Thursday, 14 June 2012

Top 10: Books of my childhood (part I)

This is the first in a series of 'Top 10' posts that will hopefully help you understand me as a reader - my likes, dislikes, weaknesses - better! See upcoming posts here. First up: books of my childhood.

What are the books that shaped your childhood? Did you enjoy reading as a child? I was (still am) obsessed. The books that you read as a kid play a huge part in shaping you as a reader, as does every book you read. Sentimental value goes a long way. Sometimes I find myself re-reading a childhood book, realizing all the flaws in it, but loving it all the same just for the memories.

Here are the first 5 books (part 2 to come) that made me love reading as a child, up till about the age of 13. And yes, I counted a few book series, because it was too hard. 

1. HIS DARK MATERIALS series by Philip Pullman

Seriously, this blog would not be here if it wasn't for this book. I read this when I was 11, and feel as if I've been chasing a high ever since. And I'm not sorry for that creepy analogy. I'd always loved reading, but the His Dark Material series, comprised of Northern Lights, The Subtle Knife, and The Amber Spyglass, completely changed me. Northern Lights is hard to get into and starts slowly, and the movie was utterly disappointing, but it's so, so worth it. I cried at the end of the last book, and when my family went on holiday to Oxford many years later, I went to the Oxford Botanical Gardens, found a bench, and sat on it with The Amber Spyglass clutched in my hand. If you don't understand the reference, you need to go read these NOW.

2. ARTEMIS FOWL series by Eoin Colfer

Artemis Fowl! So clever and hilarious. These books were so much fun, and Artemis is probably one of the most likeable boy genius/villain/pre-teens around. When this was released, the only real competition he had was Mr. Harry Potter himself, and Colfer really made Artemis worthy of the comparisons despite their differences. It's been wonderful growing up with the Artemis Fowl books and seeing him grow as a character. Despite a few hiccups (let's just pretend The Lost Colony never happened, okay?), the Artemis Fowl books are some of the most consistently funny and entertaining ones I know. The final book, The Last Guardian, comes out July 2012, and I will BE THERE. Although come to think of it, I do recall The Opal Deception being announced as the last one, and here we are, 3 books later... Not that I'm complaining. 

3. TANGERINE by Edward Bloor

Tangerine is the story of Paul Fisher, a legally blind (he still has sight, but has to wear really thick 'coke-bottle' glasses) middle-school-aged boy who moves to the small, citrusy town of Tangerine, Florida. He joins the soccer team. He makes new friends. He has an older brother, Erik. At the core of this story, buried beneath rich-vs-poor awkwardness with his new friends, lessons on grafting fruit trees and the novelty of being a blind goalie, is the relationship between Paul and his brother. It's hard to explain the impact this book had on me. It doesn't have a particularly enticing cover or description. But it is so strikingly familiar in its portrayal of family, shame, and forgiveness, and it remains one of my favorites.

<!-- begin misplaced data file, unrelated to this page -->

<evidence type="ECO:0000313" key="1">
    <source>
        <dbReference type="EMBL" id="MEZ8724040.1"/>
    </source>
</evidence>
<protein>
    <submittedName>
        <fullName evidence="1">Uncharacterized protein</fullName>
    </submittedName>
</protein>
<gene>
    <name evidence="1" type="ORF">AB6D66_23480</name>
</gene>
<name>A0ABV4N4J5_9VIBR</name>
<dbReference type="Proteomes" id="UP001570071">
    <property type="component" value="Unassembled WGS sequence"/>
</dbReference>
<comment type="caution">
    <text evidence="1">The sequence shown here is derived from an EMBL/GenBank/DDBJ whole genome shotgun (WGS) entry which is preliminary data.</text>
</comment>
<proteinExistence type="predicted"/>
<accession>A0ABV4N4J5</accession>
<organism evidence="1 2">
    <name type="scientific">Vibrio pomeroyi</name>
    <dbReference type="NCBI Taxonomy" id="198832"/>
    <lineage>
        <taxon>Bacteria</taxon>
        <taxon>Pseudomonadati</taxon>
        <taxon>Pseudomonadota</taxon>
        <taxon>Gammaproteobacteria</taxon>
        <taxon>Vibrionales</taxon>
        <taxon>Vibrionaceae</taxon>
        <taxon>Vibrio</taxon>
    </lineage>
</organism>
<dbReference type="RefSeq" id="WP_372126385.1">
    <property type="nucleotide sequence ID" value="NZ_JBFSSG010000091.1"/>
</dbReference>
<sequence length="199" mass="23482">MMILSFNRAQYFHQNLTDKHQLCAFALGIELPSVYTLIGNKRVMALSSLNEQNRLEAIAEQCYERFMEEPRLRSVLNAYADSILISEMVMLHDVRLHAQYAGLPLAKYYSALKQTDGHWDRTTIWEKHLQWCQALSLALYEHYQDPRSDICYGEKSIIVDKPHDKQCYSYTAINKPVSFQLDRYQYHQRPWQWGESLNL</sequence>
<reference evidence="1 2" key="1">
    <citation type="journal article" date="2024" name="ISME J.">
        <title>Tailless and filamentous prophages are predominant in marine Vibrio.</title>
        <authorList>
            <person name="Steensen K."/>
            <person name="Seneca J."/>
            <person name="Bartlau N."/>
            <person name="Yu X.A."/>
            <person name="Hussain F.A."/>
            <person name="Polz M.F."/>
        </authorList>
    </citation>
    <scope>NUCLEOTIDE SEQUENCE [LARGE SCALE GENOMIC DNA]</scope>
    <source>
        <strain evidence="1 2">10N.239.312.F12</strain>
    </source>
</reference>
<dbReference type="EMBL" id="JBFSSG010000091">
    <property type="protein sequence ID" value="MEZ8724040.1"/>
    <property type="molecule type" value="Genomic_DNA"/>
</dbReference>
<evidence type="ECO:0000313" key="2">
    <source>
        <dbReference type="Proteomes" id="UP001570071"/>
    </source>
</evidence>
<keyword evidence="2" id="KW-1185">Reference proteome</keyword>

4. MARA, DAUGHTER OF THE NILE by Eloise Jarvis McGraw

I read this in the 6th grade. This was probably the first book I read where romance was a big part, and surprisingly, it was required reading at school. My teacher, in a rather sexist decision-making tactic, assigned all the girls this book while the boys read The Egypt Game by Zilpha Keatley Synder (equally brilliant). And it's so good! I don't think I'd ever have heard of this if not for her, so Ms Smith, I am forever grateful. Set in ancient Egypt, it is the story of Mara, a slave girl, who manipulates her way out of bondage and becomes a spy for both sides of a royal political struggle between Hatshepsut, the Queen, and Thutmose III, her brother. She finds herself falling for Sheftu, Thutmose's best friend and advisor, stuff happens, people get trapped in pyramids, she befriends a Babylonian princess, etc. All while trying to hide her slave background. This book is exactly what I hope for in a lot of recent YA books, and never get. 


I still laugh when I read these books. While the last few books were meh, these books were sort of like the equivalent of your favorite teen drama - and not even a guilty pleasure, because they were so funny. I loved all the characters, even the supporting ones, and I loved Mia and Lilly's friendship before (spoilers) Mia suddenly became popular and fashionable and Lilly ridiculously started a hate site dedicated to her and Mia and all her friends got into every single Ivy. Mia was easy to relate to, the heavy pop culture references were entertaining, and the drama was a lot of fun before everyone became ridiculously successful and perfect (like Michael, who built an amazing surgery robot arm in just 2 years to prove his worth. Although I guess this is drawing the line at weird places, since Mia is a long-lost princess and all...) 

There you have it! Those are 5 of my top 10 childhood books! I would love to hear yours! :)


  1. princess diaries was my one of my childhood top 5 too :D

    1. YES it was great, wasn't it? :) So funny. Would love to hear the rest of yours, let me know if you ever do a similar post! Thanks for checking out my blog!

  2. I keep postponing reading Northern Lights, I don't know why. I think is because I don't like Phillip Pullman mery much.. But His Dark Materials are on my list of "Must Read" (:


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